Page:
Section D, on the other hand, helps to protect the referees of our sport. It strictly prohibits any physical action taken towards NASCAR officials or those under their direction. You might disagree with the official who says your tire is on the pit box line, but you can't abuse him verbally or physically. NASCAR is no different than the NBA, NFL, or MLB in this regard; luckily, you never hear about this rule because NASCAR do.
Section E is one that we used to hear nothing about, either; in recent years, though, it’s reared its ugly head with two high-profile drivers having removed from competition for not complying with NASCAR's substance abuse policy. It's one thing to enjoy a Budweiser or a Miller Lite with the team following an event, but NASCAR is just like any other employer that takes a dim view of its people partaking in alcohol or drug abuse. In an arena where you are controlling a 3400 lb vehicle at speeds in excess of 200 mph with poor peripheral vision, the ability to focus on your job becomes kind of important. Steve Hmiel and Brian Rose are two men that know better after being suspended indefinitely under this rule.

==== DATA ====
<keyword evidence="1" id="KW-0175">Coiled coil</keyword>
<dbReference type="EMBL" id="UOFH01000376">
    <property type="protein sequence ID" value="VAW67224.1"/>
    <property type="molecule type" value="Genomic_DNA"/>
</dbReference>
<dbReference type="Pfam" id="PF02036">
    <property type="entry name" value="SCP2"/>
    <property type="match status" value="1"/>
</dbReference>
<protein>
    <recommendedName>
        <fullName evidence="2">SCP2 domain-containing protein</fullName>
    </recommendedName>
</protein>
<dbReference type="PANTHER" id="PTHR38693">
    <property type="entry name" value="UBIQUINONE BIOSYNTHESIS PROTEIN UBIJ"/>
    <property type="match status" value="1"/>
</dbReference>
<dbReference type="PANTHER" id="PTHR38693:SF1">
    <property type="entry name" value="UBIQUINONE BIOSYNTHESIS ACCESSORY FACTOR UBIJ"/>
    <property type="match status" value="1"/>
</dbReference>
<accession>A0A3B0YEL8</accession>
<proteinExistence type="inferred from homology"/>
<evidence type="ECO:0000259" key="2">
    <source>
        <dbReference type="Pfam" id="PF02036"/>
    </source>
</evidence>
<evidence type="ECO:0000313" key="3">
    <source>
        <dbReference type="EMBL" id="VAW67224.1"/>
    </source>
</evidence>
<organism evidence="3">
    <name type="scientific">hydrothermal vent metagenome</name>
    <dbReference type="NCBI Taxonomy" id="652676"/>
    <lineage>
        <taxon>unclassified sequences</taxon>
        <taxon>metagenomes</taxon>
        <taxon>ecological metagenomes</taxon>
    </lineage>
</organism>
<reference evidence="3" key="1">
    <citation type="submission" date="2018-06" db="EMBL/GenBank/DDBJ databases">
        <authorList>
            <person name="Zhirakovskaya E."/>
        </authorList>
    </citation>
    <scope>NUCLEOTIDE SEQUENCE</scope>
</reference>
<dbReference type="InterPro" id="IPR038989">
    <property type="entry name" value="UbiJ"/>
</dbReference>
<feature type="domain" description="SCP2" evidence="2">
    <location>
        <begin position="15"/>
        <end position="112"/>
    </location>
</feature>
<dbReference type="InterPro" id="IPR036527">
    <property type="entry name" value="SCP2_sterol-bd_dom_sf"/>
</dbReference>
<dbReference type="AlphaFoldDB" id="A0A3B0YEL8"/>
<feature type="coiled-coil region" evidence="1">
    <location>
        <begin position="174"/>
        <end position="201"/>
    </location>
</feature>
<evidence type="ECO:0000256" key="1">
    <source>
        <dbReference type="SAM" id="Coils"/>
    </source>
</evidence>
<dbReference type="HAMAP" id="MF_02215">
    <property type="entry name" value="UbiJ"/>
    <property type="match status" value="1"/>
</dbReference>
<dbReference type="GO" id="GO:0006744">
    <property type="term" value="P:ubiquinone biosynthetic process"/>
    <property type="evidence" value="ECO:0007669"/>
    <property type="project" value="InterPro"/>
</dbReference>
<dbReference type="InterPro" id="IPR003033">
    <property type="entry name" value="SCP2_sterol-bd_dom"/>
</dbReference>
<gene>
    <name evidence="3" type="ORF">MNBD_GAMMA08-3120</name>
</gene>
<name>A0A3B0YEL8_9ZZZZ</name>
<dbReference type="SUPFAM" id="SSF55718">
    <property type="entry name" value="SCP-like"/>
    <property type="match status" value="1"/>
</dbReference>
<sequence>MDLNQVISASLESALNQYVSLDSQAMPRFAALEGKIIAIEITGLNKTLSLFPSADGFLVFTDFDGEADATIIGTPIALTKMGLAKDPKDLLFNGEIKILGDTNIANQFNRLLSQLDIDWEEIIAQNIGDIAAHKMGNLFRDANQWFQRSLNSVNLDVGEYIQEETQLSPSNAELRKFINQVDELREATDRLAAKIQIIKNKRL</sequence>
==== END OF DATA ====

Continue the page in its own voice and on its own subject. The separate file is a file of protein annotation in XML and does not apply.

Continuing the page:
Sections F and G of rule 12-4 apply to the competitors and team members fighting. This is a sport that has action taking place in an extreme environment, so of course, there is the occasional squabble, verbal confrontation, or Jeff Gordon trying to start something with his safety equipment intact…but this is used more or less to keep things from getting out of hand. Thankfully, the days of guys walking through the pits with an axle looking to settle a score, only to be met with a .38 Special pulled from the toolbox are over. This is auto racing, not Thunderdrome…but things still will occasionally mill over into a little brouhaha. In 2003 at Richmond, things got out of hand between Ricky Rudd's crew and Kevin Harvicks team following a late race restart in which Harvick bumped Rudd out of the way. There was a brief melee in the pits, and a few team members from the No. 29 were suspended and put on probation as a result of this section.